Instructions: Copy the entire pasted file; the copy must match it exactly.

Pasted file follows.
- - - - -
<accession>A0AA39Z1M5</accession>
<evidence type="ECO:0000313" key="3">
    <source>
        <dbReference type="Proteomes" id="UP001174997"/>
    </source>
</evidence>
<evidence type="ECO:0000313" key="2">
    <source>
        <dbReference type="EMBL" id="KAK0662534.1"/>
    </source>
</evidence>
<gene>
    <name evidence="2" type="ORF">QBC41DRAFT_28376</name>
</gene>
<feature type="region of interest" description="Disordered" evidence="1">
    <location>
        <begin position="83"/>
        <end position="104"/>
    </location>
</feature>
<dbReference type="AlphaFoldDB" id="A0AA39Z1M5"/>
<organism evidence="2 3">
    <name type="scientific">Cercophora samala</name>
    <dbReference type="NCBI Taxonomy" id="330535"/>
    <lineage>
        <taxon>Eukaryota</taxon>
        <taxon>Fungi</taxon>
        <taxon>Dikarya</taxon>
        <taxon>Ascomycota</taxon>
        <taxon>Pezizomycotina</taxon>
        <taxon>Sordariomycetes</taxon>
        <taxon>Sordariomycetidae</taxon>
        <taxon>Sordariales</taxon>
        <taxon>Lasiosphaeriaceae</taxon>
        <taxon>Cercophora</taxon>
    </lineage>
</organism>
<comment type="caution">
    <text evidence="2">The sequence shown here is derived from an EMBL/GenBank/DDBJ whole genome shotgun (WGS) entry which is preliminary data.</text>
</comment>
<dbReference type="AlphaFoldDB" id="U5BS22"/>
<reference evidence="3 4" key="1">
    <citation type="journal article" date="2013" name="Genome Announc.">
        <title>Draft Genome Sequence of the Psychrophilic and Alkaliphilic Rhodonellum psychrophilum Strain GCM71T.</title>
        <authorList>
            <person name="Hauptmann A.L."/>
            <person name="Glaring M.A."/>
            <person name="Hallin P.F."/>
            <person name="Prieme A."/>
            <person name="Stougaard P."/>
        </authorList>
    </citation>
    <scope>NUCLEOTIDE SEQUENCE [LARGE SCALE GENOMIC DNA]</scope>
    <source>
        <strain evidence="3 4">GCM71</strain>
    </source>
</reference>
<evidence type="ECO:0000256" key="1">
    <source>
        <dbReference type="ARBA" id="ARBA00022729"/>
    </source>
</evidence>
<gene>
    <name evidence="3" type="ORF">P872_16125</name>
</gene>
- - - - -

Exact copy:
<accession>A0AA39Z1M5</accession>
<evidence type="ECO:0000313" key="3">
    <source>
        <dbReference type="Proteomes" id="UP001174997"/>
    </source>
</evidence>
<evidence type="ECO:0000313" key="2">
    <source>
        <dbReference type="EMBL" id="KAK0662534.1"/>
    </source>
</evidence>
<gene>
    <name evidence="2" type="ORF">QBC41DRAFT_28376</name>
</gene>
<feature type="region of interest" description="Disordered" evidence="1">
    <location>
        <begin position="83"/>
        <end position="104"/>
    </location>
</feature>
<dbReference type="AlphaFoldDB" id="A0AA39Z1M5"/>
<organism evidence="2 3">
    <name type="scientific">Cercophora samala</name>
    <dbReference type="NCBI Taxonomy" id="330535"/>
    <lineage>
        <taxon>Eukaryota</taxon>
        <taxon>Fungi</taxon>
        <taxon>Dikarya</taxon>
        <taxon>Ascomycota</taxon>
        <taxon>Pezizomycotina</taxon>
        <taxon>Sordariomycetes</taxon>
        <taxon>Sordariomycetidae</taxon>
        <taxon>Sordariales</taxon>
        <taxon>Lasiosphaeriaceae</taxon>
        <taxon>Cercophora</taxon>
    </lineage>
</organism>
<comment type="caution">
    <text evidence="2">The sequence shown here is derived from an EMBL/GenBank/DDBJ whole genome shotgun (WGS) entry which is preliminary data.</text>
</comment>
<dbReference type="AlphaFoldDB" id="U5BS22"/>
<reference evidence="3 4" key="1">
    <citation type="journal article" date="2013" name="Genome Announc.">
        <title>Draft Genome Sequence of the Psychrophilic and Alkaliphilic Rhodonellum psychrophilum Strain GCM71T.</title>
        <authorList>
            <person name="Hauptmann A.L."/>
            <person name="Glaring M.A."/>
            <person name="Hallin P.F."/>
            <person name="Prieme A."/>
            <person name="Stougaard P."/>
        </authorList>
    </citation>
    <scope>NUCLEOTIDE SEQUENCE [LARGE SCALE GENOMIC DNA]</scope>
    <source>
        <strain evidence="3 4">GCM71</strain>
    </source>
</reference>
<evidence type="ECO:0000256" key="1">
    <source>
        <dbReference type="ARBA" id="ARBA00022729"/>
    </source>
</evidence>
<gene>
    <name evidence="3" type="ORF">P872_16125</name>
</gene>